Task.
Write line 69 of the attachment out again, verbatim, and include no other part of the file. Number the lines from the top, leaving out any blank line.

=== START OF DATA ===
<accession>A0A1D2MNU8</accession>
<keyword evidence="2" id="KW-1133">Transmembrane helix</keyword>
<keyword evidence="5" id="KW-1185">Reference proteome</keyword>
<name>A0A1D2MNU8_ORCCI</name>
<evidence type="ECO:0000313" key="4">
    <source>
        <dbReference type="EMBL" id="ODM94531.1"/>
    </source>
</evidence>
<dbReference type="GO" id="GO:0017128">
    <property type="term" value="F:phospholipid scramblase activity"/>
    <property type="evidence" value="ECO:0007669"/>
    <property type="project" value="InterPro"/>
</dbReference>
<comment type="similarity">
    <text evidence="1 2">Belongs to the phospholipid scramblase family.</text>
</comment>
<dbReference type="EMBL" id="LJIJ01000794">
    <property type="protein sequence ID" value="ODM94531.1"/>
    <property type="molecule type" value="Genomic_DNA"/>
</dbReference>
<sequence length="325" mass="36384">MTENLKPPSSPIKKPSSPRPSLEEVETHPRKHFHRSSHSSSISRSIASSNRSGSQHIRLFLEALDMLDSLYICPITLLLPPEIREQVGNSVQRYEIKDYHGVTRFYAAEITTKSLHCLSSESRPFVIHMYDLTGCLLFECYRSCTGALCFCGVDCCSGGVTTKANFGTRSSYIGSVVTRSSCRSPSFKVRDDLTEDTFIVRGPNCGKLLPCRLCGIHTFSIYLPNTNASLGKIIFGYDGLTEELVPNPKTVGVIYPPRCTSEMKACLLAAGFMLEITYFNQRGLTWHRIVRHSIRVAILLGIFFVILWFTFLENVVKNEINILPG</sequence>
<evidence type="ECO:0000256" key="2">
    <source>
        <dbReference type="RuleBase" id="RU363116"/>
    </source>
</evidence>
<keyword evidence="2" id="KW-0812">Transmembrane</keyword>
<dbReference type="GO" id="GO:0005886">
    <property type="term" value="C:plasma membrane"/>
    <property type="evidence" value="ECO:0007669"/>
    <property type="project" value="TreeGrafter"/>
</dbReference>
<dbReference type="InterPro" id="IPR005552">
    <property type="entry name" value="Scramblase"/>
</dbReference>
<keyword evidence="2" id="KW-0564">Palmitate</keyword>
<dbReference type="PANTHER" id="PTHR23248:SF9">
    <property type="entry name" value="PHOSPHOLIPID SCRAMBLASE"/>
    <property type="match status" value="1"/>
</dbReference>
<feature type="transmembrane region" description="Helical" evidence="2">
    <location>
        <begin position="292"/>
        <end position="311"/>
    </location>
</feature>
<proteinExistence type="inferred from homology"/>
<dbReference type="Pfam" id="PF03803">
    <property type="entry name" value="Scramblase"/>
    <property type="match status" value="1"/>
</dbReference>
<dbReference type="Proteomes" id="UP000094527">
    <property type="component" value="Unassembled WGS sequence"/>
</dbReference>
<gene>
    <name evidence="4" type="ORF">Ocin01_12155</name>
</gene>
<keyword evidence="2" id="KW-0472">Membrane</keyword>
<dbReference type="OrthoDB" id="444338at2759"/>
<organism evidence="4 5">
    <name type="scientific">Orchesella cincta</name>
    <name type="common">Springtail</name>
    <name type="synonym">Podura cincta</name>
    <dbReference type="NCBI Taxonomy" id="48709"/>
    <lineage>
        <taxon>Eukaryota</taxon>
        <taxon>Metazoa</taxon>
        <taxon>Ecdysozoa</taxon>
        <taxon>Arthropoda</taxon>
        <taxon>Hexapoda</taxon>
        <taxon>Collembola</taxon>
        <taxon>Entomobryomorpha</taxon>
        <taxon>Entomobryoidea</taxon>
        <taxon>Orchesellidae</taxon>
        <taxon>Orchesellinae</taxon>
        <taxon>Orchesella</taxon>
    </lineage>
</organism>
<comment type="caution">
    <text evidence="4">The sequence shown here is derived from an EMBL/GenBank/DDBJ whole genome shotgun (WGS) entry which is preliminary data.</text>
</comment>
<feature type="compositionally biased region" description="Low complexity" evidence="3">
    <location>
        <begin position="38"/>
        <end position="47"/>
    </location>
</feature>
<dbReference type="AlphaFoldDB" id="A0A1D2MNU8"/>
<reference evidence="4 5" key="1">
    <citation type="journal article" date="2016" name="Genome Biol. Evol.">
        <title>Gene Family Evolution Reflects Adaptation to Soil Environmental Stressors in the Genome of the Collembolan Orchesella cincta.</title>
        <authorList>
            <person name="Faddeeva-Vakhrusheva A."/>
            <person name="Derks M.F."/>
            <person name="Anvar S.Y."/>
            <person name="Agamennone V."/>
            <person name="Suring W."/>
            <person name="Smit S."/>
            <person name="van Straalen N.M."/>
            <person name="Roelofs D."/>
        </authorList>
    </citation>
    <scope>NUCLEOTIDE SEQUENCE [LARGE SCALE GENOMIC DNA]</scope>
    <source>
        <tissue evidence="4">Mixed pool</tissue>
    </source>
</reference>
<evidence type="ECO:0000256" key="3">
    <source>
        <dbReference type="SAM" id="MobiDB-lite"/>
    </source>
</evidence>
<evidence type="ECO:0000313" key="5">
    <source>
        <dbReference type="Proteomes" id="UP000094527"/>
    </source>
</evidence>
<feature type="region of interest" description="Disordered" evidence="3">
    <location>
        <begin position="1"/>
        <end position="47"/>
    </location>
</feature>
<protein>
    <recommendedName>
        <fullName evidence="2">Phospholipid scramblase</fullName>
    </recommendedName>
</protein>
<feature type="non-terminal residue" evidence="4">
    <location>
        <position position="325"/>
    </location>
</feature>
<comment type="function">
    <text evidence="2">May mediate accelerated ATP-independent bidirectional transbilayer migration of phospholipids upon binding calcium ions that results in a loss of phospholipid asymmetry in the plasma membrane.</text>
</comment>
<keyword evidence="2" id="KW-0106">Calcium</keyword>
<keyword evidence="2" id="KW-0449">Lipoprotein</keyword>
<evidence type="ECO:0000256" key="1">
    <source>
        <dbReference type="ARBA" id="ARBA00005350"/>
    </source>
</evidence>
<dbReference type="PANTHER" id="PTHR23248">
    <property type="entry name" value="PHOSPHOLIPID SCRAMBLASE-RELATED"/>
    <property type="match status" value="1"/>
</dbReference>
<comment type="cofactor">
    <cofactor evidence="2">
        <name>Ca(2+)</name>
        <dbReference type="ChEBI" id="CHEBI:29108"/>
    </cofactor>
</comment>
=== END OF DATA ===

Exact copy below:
        <taxon>Ecdysozoa</taxon>